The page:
Super Single-Ended Project

capohk

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Buoyed by my recent success with re-building my 5f1 using PTP and a small chassis, I am planning my next build. I have been listening to The Truth About Vintage Amps a bit too much and settled on the parallel SE 6V6 project that Steve Melkisethian first posted in the Angela catalogue in 1996. It's basically a 5F2 with a bigger OT and 2 6V6s in parallel single-ended configuration. I'm hoping there are some folk here who are familiar with the circuit as I'm right at the limit of my understanding with some of this stuff.

I am progressing my learning by trying to draw out the schematic for what I want to do, which is use a solid-state rectifier instead of the two 5Y3s, partly to reduce cost but also because I like the simplicity of it. I already have what I think is a good PT and OT in mind from Primary Windings UK. The specs are here:

PT
Primaries - 2 x 120V
Secondaries - 0 – 190V – 275V @ 160mA
Heater winding 6.3V at 3A centre tapped.

OT
Primary - 3000 Ohms, Inductance 2.5H at 1KHz, Leakage inductance 6mH
Secondaries - 4 Ohm, 8 Ohm and 16 Ohm
Power rating - 15W

Initial questions:

A choke is suggested for the first filter stage.
In the notes for the single 6V6 amp that Steve outlines, he suggests anything between 2- 10H with at least 120mA but no more that 100 ohms DC resistance.


Primary Windings also sell a couple of chokes and it would be good to get the iron all from the same place. However, the specs for the two that look reasonable are:

10H at 100mA, DC resistance 130 Ohms

Or

10H at 180mA, 200 Ohms DC resistance

Which specs are important and why?

Second, the 5F2A and 5F1 both have 22k negative feedback. The Angela schematic deletes the NFB. Why?

I'll follow up with my somewhat completed schematic and the Angela schematic for reference. Super appreciative of any feedback as always. The resistor and capacitor values for the SSE differ in several places from the 5F2 that it is based on. I'm leaving those blank on my schematic until I can work out why and what should be there.

Finally, Angela Super Single-Ended Guitar Amp Solid State Rectified has quite the catchy acronym. Maybe in future posts I'll just use that.

Matt
 
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capohk

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ZPKaWUXJU_TcfBECaNLYuO3chMatBi4mlZwGrQAuCjX_EtmhS-K8MWI0SzuEvsh04AnmXOPrEjnKGlu00wx4WplsW5ZmKNcr4lZQC_LamskmjDj6Bv9r2Yco-6Kv9IiHbZ-dNX13exT26VpbSA
 

SerpentRuss

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I'll be interested to hear this, ASSGASSR. I've never built an SE amp above 5 watts and I can tell you that you don't get that beautiful 2nd harmonic SE distortion until it's pretty darn loud. To drive a parallel 6V6 output section into that range may require ear plugs. In fact, one of my bucket-list items is to add a resistor network to a 12-inch cabinet I normally use so I have the option of running at 1/4 power. I have a bucket full of 6P1P tubes that I built the 5-watt head with, so running them hard is not a major concern.

Are you abandoning the power section, cathode-bypass switch and the 220k grid leak?
 
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FenderLover

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A parallel 6V6 is on my bucket list too.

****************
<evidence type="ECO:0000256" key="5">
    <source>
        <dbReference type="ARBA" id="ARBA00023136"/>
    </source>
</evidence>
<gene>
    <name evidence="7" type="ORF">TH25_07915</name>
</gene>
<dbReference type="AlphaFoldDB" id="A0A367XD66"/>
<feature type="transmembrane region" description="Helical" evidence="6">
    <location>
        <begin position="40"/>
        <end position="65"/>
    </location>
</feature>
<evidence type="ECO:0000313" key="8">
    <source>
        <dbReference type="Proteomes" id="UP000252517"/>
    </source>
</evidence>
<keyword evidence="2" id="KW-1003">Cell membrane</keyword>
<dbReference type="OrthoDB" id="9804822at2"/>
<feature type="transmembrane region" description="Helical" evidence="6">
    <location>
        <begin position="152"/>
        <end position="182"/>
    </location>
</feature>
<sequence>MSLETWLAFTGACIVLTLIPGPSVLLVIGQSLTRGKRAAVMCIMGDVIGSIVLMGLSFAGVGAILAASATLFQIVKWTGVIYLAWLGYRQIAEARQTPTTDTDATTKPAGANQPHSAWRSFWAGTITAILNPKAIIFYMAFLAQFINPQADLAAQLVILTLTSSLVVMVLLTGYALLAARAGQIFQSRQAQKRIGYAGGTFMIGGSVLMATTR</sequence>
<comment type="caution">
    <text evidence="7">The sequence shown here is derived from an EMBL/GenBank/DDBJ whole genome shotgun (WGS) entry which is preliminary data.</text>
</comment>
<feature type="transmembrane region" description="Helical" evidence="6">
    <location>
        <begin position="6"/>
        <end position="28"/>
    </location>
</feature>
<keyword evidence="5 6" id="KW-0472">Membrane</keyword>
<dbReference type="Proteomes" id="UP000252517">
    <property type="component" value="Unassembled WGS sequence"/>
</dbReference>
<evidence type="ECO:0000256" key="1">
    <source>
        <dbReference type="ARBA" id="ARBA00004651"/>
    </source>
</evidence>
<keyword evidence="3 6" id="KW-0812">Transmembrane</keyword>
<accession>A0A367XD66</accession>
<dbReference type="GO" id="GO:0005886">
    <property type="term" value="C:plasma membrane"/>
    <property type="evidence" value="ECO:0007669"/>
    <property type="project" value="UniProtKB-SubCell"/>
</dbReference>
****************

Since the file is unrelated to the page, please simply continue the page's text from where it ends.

I would think a SS rectifier would be a better plan than parallel glass rectifiers.
Remember that the 2-diode version is capable of sourcing more of the available B+ current than the bridge configuration. This is from the Hammond Design Guide:

Hammond_PS.png
 

bebopbrain

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use a solid-state rectifier instead of the two 5Y3s

Absolutely. The only thing dumber than a 5Y3 in a single ended amp (where the power supply voltage doesn't sag under load) is two of them.

Since you have a big choke penciled in, I would be tempted to use maybe a 5H 150mA and put it after the initial reservoir capacitor and before the B+ to the output transformer (the A). A single ended amp will not cancel hum on the output transformer the way a push pull amp does. Then maybe add another resistor and cap to get to B (the screen voltage).
 

printer2

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A parallel 6V6 is on my bucket list too.
I would think a SS rectifier would be a better plan than parallel glass rectifiers.
Remember that the 2-diode version is capable of sourcing more of the available B+ current than the bridge configuration. This is from the Hammond Design Guide:

View attachment 981997
But you only use one winding at a time with the top transformer. And looking at the equations the top transformer has a multiplier of 0.71 as compared to the bottom 1.41. There is no free lunch between the two transformers as far as VA's are concerned. So the center-tapped version has half the voltage produced across the capacitor than the secondary of the bridged configuration. How do you get two windings in the same sized core to produce the same output voltage as the bottom transformer? You make the wire thinner and you end up with twice the number of turns. Along with the thinner wire you get a greater winding resistance and less current capacity. So while the equations say the top configuration delivers a higher current it also says the voltage is less.
 

FenderLover

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...So while the equations say the top configuration delivers a higher current it also says the voltage is less.
...And that's the good part. The recommendation is Deluxe PT which already has a high B+. It would be far more voltage friendly for SE 6V6 with less voltage, while being able to tap the reserve current. A design trade-off that makes sense in the application.
 

2L man

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It is good practice to use own cathode bias resistor / capacitor for each parallel SE power tubes to prevent more ”gainy” tube cooking.
 

printer2

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...And that's the good part. The recommendation is Deluxe PT which already has a high B+. It would be far more voltage friendly for SE 6V6 with less voltage, while being able to tap the reserve current. A design trade-off that makes sense in the application.
There is no good part... ...there is no magic.

The way the equation is set up for voltage on the center-tapped transformer is across the whole winding. But that is not how the circuit operates, it only gives the maximum voltage of one side of the winding, not the full winding. So while a bridged transformer would have an open circuit voltage of 200V the center-tapped transformer would have a voltage of 400V, or 200V - 200V referenced from the center tap.

The bridged transformer will have twice the current capacity as the center-tapped transformer, the center-tapped transformer has twice the voltage across the outside windings. Deciding on a transformer with the same VA between the two gets you to the same place. A 400V transformer where only one half the winding is used at a time gets you 200V. Selecting a transformer designed for bridge operation will have you looking for a spec of 200V.